If all goes according to plan, engineers in southern Mississippi later this month will load cryogenic propellants into the core stage of a rocket NASA says will launch astronauts back to the moon, exposing its tankage and internal plumbing to extreme operating conditions hundreds of degrees below zero for the first time. The fueling test — a major milestone in its own right — is a precursor to a high-stakes eight-minute test-firing of the Space Launch System’s four shuttle-era main engines planned as soon as November.
NASA officials released a nearly five-year, $28 billion plan Monday to return astronauts to the surface of the moon before the end of 2024, but the agency’s administrator said the “aggressive” timeline set by the Trump administration last year hinges on Congress approving $3.2 billion in the next few months to kick-start development of new human-rated lunar landers.
One of the final pieces for the first test flight of NASA’s huge Space Launch System heavy-lift rocket recently arrived at the Kennedy Space Center, joining other elements already at the Florida spaceport awaiting shipment of the SLS core stage once it completes testing at a NASA facility in Mississippi.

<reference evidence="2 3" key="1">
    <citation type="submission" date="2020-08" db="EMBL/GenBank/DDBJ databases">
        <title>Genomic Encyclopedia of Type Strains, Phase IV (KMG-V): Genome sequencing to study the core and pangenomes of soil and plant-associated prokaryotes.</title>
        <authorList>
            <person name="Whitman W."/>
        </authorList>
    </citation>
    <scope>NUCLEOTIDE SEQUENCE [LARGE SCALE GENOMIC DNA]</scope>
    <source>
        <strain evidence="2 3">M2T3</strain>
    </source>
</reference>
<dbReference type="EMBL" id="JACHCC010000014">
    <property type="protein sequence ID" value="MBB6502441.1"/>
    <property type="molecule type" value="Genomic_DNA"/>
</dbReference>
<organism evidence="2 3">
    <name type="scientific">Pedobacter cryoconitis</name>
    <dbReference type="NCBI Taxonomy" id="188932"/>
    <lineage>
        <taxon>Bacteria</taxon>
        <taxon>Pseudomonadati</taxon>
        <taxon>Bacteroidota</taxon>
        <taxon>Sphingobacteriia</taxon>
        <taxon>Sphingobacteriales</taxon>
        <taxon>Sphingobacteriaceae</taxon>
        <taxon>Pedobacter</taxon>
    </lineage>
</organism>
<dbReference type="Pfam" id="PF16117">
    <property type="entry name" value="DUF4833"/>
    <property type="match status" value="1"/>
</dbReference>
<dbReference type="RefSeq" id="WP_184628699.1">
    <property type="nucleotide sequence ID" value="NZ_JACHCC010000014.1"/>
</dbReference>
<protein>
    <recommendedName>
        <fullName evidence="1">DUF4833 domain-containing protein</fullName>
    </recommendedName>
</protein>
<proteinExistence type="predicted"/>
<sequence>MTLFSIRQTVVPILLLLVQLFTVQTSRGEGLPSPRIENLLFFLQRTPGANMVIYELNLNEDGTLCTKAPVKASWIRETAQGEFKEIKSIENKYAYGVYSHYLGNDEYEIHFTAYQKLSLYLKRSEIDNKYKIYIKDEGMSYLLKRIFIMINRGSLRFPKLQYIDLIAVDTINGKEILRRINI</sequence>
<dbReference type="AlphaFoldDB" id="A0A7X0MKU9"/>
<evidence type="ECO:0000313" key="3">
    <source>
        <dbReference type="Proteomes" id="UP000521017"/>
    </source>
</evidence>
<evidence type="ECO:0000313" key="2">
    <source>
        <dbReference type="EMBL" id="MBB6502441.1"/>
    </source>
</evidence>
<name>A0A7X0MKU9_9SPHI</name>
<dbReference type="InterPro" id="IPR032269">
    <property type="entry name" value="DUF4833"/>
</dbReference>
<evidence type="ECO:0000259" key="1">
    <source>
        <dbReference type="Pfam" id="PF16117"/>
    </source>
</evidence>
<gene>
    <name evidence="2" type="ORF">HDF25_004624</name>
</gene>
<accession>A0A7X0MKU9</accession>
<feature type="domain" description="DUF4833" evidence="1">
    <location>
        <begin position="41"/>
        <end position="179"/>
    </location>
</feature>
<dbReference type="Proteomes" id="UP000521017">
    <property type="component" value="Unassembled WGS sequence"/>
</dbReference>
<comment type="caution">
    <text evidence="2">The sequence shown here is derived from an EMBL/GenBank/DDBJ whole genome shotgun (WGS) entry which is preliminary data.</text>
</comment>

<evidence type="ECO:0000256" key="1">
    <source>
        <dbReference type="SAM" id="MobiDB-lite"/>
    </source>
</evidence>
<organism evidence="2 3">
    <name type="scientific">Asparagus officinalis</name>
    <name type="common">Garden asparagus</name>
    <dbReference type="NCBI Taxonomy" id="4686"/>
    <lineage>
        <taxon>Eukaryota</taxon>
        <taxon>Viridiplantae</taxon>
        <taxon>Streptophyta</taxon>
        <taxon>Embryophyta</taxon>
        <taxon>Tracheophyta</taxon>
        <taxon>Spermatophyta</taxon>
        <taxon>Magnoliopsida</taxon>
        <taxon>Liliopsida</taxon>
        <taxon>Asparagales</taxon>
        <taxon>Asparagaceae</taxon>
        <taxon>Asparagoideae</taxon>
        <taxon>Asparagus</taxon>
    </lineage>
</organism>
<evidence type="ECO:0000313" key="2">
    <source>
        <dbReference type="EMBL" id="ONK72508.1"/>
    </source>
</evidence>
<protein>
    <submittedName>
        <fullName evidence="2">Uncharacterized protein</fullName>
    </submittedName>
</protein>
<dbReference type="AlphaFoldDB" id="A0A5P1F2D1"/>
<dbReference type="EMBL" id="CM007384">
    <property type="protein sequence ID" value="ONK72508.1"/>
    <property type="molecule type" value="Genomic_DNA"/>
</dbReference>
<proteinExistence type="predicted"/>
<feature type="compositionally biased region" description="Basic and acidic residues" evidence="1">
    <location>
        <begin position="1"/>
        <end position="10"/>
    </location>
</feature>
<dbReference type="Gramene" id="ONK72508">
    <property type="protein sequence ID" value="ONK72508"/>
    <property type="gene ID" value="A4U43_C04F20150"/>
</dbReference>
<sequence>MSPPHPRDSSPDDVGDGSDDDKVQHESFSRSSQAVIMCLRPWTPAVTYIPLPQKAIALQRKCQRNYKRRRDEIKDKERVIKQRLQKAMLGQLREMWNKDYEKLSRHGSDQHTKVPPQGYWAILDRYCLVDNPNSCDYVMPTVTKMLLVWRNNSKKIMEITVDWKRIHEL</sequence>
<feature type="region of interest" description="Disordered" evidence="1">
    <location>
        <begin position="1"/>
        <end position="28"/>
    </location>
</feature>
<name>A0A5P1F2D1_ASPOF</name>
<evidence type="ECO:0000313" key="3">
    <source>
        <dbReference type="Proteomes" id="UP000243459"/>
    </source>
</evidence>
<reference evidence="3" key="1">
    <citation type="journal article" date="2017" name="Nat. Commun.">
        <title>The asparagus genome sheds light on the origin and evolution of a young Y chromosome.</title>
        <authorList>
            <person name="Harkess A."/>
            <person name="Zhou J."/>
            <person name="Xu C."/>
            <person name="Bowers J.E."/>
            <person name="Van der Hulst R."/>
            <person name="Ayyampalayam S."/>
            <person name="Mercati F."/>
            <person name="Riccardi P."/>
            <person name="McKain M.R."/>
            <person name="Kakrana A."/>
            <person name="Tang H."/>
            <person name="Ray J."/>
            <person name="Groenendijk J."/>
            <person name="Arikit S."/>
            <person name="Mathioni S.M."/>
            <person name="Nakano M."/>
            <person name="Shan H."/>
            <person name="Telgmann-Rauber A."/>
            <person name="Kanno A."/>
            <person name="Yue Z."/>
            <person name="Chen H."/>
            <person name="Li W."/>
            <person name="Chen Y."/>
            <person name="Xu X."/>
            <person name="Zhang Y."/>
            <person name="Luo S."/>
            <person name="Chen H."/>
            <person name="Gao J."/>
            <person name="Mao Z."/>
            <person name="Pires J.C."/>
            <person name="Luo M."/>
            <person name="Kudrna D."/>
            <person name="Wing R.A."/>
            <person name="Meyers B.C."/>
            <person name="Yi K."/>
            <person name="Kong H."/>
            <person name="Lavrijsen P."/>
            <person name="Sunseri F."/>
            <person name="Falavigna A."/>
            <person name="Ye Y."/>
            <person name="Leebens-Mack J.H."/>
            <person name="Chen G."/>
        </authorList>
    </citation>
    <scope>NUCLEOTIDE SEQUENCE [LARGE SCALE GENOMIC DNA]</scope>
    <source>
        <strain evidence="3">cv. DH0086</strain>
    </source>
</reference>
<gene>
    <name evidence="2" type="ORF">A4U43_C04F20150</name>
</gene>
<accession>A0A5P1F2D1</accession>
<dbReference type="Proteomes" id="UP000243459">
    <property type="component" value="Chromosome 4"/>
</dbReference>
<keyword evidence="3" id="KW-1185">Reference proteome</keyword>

The next time astronauts land on the moon, they will ride to the lunar surface in a spacecraft that looks a lot different than the Apollo-era landing module last used in 1972. Lander concepts proposed by SpaceX, Blue Origin and Dynetics — which won a combined $967 million in NASA funding Thursday — take wildly different approaches to carrying crews to the moon.